Dr Carr 2.0

  3. whisperinggums July 20, 2012 / 9:02 pm

    Ah Virginia, so pretty … particularly in the west and south … and pretty hilly as you’ve discovered. I guess you didn’t get to Gettysburg? But, I bet you loved Monticello. One of my very favourite places. Did you get to Ash Lawn (Monroe’s home very near Monticello?) and Mt Vernon?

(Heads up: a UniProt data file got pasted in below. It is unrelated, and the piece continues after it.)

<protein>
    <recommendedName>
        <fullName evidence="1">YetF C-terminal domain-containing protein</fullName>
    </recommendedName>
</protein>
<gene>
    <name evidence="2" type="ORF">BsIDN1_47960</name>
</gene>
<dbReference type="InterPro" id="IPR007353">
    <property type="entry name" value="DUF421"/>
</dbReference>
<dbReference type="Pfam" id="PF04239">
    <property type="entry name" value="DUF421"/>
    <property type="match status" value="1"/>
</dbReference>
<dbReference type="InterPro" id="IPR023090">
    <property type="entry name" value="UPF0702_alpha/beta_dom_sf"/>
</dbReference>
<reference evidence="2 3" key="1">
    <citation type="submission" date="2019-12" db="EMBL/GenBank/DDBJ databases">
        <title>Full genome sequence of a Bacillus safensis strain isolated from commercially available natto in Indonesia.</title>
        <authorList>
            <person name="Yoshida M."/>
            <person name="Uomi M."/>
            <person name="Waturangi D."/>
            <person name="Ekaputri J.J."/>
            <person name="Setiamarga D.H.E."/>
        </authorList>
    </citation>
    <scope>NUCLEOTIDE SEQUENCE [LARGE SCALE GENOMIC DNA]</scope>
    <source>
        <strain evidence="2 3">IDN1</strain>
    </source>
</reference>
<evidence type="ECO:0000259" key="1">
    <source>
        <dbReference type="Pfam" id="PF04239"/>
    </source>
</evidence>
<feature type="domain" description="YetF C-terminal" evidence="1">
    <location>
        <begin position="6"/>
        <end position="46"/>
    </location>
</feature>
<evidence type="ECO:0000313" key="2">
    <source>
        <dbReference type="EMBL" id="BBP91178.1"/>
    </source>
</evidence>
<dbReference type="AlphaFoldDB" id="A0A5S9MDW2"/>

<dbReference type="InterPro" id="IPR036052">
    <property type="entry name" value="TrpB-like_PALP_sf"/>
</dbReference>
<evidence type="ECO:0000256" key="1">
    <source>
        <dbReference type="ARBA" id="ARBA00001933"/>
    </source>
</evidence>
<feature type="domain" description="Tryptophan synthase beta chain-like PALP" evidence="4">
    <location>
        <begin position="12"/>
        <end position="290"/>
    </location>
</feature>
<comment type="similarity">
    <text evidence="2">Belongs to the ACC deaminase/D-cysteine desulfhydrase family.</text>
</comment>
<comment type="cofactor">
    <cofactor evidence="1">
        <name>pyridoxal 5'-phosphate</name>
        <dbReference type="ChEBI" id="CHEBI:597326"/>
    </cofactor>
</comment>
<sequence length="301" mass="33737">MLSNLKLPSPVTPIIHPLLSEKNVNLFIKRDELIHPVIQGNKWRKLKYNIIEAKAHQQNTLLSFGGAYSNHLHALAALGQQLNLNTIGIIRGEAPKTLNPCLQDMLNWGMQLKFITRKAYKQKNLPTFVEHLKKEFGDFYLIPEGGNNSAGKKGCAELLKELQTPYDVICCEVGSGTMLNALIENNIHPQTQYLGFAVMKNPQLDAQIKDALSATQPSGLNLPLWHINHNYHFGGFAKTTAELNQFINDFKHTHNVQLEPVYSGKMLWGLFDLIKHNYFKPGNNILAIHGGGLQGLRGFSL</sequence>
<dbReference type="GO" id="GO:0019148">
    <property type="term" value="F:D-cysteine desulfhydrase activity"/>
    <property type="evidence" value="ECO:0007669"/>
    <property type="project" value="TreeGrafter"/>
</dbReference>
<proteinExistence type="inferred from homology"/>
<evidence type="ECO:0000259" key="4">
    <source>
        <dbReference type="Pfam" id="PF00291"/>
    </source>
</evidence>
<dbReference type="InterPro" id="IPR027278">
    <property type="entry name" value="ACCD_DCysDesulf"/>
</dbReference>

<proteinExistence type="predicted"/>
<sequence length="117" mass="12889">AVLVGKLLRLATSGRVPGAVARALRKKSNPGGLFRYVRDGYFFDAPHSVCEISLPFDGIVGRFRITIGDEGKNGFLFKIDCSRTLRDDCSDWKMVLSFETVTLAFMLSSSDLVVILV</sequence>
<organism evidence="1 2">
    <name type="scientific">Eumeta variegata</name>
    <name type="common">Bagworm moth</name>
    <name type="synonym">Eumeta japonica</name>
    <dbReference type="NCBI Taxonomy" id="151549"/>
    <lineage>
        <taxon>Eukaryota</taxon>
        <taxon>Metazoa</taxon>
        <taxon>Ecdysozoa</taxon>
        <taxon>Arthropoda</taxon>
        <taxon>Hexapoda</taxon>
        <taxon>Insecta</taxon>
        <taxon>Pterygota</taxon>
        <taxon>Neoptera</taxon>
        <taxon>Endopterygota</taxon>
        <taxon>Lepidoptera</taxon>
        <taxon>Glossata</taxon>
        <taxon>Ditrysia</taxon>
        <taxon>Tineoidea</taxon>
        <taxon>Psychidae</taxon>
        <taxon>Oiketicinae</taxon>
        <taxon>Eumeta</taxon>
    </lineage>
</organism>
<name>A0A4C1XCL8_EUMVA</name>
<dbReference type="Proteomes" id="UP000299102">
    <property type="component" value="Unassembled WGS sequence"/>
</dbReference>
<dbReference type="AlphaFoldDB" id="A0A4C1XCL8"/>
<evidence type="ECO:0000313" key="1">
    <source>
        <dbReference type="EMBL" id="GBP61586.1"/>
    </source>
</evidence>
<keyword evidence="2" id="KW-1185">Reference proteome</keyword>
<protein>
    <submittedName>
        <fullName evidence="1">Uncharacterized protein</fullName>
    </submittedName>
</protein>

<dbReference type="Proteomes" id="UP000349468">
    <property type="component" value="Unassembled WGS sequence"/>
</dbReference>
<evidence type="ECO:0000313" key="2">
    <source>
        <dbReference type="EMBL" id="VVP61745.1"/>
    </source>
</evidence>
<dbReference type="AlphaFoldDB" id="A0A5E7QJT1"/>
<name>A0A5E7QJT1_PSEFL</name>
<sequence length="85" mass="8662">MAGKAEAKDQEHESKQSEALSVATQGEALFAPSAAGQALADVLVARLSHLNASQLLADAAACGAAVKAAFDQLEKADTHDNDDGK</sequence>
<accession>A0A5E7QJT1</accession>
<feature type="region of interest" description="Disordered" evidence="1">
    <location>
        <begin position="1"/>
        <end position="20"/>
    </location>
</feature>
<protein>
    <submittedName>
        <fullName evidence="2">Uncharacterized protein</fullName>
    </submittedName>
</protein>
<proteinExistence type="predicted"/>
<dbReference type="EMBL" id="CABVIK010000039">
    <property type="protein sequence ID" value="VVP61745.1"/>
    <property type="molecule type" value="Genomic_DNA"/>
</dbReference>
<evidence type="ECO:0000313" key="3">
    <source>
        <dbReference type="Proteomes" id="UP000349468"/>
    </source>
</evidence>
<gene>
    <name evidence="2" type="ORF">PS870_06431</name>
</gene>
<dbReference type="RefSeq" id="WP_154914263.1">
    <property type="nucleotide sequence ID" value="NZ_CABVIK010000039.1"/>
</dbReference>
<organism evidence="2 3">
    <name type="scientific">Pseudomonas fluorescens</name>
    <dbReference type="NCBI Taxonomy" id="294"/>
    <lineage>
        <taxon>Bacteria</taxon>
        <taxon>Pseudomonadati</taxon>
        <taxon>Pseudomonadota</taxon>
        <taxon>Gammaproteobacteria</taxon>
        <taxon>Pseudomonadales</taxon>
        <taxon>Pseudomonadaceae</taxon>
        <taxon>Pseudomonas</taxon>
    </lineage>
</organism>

Anyhow, am enjoying the blog and reminiscing, and thinking. Parts of America are very flat but not all is – the Appalachians in the east and the Rockies in the west are pretty hilly, mountainous. We visited the Ancient Bristlecone Pine Forest in eastern California and suddenly found ourselves driving and walking at 10,000 feet at I recollect, much higher than Kosi!!